Cybersecuritysmishing scams

Phishing scammers are not simply targeting victims by email. They are also sending text messages asking for personal information so they can steal your identity and apply for new credit in your name. This scam, called smishing, or SMS phishing, is any type of phishing activity carried out through text messages.

According to Symantec, users tend to trust text messages more than emails. In turn, these users are less cautious with clicking on text message links.

How do smishing scams work?

Smishers send text messages instructing the receiver to confirm account information by completing one of these tasks:

  • Call a phone number: An automated system will usually take the phone call. The system will ask you to enter your personal information, such as a bank’s debit card number and PIN.
  • Click on a link: The text directs the receiver to a portal cloaked as a legitimate institution. The scam portal will then ask the user to confirm the account information by entering personal data. Alternatively, the portal can start installing keylogging software that records your keystrokes, including your account login information to financial websites.

What are some examples of smishing scam messages? (From USA Today)

  • Dear customer, Bank of America needs you to verify your PIN number immediately to confirm you are the proper account holder. Some accounts have been breached. We urgently ask you to protect yourself by confirming your info here.
  • IRS Notice: Tax Return File Overdue! Click here to enter your information to prevent being prosecuted.
  • Your entry last month has WON. Congratulations! Go to [URL] and enter your winning code – 1122 – to claim your $1,000 Best Buy gift card!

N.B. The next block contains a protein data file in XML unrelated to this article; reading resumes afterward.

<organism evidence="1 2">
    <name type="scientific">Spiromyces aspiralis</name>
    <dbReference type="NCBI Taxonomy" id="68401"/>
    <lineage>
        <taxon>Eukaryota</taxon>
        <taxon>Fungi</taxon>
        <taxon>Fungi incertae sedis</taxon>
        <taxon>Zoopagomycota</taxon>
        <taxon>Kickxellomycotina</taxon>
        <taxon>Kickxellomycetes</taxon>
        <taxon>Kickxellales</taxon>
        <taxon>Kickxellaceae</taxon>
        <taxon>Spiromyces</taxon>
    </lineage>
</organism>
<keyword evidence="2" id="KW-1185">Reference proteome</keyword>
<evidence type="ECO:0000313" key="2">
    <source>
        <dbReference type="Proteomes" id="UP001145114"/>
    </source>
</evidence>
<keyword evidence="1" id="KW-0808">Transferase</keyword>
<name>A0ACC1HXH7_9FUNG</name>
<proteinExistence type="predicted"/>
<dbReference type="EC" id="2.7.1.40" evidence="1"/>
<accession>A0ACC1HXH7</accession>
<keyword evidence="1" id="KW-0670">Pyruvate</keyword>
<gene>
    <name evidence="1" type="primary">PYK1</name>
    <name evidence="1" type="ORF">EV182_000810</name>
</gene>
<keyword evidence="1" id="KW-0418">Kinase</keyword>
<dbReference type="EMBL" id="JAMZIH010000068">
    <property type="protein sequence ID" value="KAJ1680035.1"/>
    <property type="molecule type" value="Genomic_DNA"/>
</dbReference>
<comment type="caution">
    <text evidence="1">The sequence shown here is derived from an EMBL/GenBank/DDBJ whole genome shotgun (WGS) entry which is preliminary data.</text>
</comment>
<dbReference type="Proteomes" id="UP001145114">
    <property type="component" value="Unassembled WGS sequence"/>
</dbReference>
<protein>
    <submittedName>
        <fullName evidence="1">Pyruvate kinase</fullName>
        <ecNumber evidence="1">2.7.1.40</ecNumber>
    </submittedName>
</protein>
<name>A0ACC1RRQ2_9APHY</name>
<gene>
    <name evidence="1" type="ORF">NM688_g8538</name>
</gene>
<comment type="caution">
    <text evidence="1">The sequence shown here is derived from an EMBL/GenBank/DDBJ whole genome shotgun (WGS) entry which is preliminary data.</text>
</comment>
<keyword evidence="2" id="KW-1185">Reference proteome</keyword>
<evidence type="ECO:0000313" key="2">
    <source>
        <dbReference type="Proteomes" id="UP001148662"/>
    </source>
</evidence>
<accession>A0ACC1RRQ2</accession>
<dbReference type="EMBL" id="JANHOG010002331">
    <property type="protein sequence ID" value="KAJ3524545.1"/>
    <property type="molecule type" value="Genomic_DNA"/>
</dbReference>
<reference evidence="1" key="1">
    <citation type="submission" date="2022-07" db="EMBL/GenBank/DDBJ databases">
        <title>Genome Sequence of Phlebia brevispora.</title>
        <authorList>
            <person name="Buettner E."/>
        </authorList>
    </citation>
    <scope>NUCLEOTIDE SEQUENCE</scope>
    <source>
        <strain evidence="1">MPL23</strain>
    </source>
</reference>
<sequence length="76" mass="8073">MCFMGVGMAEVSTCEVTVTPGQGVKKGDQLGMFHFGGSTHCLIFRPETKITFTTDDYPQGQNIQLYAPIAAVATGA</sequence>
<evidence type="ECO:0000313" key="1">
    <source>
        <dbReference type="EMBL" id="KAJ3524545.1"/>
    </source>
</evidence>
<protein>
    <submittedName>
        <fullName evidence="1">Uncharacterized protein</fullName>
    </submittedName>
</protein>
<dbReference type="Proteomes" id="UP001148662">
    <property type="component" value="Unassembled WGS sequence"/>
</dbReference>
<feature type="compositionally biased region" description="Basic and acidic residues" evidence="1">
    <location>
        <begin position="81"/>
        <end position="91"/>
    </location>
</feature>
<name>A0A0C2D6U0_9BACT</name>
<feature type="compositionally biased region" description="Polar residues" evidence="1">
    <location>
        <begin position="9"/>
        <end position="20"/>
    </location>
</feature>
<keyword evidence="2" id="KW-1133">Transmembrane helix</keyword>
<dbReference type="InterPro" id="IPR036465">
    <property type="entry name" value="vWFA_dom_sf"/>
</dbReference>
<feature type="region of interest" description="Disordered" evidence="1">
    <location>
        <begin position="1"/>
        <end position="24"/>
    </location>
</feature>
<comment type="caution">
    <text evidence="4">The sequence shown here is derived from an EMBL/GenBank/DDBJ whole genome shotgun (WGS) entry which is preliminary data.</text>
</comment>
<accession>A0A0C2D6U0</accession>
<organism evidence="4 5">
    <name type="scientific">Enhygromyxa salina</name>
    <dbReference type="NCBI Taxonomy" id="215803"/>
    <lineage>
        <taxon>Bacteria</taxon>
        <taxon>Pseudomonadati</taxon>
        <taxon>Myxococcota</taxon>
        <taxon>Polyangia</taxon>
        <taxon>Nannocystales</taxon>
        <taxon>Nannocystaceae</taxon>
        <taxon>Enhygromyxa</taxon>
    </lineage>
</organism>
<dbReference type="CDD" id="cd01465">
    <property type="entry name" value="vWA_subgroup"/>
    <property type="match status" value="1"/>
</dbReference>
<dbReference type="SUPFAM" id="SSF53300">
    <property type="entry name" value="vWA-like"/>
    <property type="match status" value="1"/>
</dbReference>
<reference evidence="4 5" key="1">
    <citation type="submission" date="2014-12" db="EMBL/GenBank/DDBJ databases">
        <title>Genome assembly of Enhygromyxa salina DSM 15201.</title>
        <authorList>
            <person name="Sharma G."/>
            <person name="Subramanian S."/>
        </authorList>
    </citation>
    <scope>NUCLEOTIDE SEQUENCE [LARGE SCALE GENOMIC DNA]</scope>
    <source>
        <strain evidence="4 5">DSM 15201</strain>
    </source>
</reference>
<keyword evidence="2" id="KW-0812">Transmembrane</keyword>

How can you protect yourself from smishing scams?

  • If you get a text asking to confirm information, it is not coming from a legitimate organization. Government agencies and banks will not ask for personal and financial information by text message.
  • Do not reply to text messages from numbers you do not know, not even tell them to stop contacting you. Block the number if the function is available on your phone plan.
  • Do not open links from numbers you do not know, especially if it comes from a 5000 number. There is no filtering program available to block malicious texts from reaching your phone. Delete the message instead.
  • Do not call the number listed in the text message. Go directly to the institution’s website and use their posted phone number instead.
  • Report a spam text message to your phone carrier by forwarding messages to 7726 (SPAM). Your phone carrier will investigate the issue.
  • Install anti-virus/anti-malware protection on your device.
  • Examine your phone bill for any unusual charges.
  • Add your phone number to the Do Not Call Registry.
  • Do not post your phone number on social media.
  • Update your smartphone’s operating system to its latest version.
  • If you gave out your confidential information by text already, contact these credit card reporting agencies and they will determine if they need to place a fraud alert on your file:
    • Experian
    • TransUnion
    • Equifax
  • If you are a victim of a smishing scam, file a complaint with the Federal Trade Commission (FTC). Email your information to

If you have any questions regarding the security of your smartphone, you can reach out to SwiftTech Solutions at 877-794-3811 or

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RSA Security Inc. Phishing, Vishing and Smishing: Old Threats Present New Risks. Retrieved from:
Swanson, L. Beware of Text Message Phishing — or “Smishing” — Scams. Retrieved from:
Segarra, L.M. ‘Smishing’ Is Internet Scammers’ New Favorite Trick. Here’s How to Avoid It. (2017, July 7). Retrieved from:
Federal Trade Commission. Text Message Spam. Retrieved from:
CNBC. ‘Smishing’ scams target your text messages. Here’s how to avoid… (2017, July 5). Retrieved from:
Norton. What is Smishing? Retrieved from:
Philadelphia Federal Credit Union. Smishing. Retrieved from: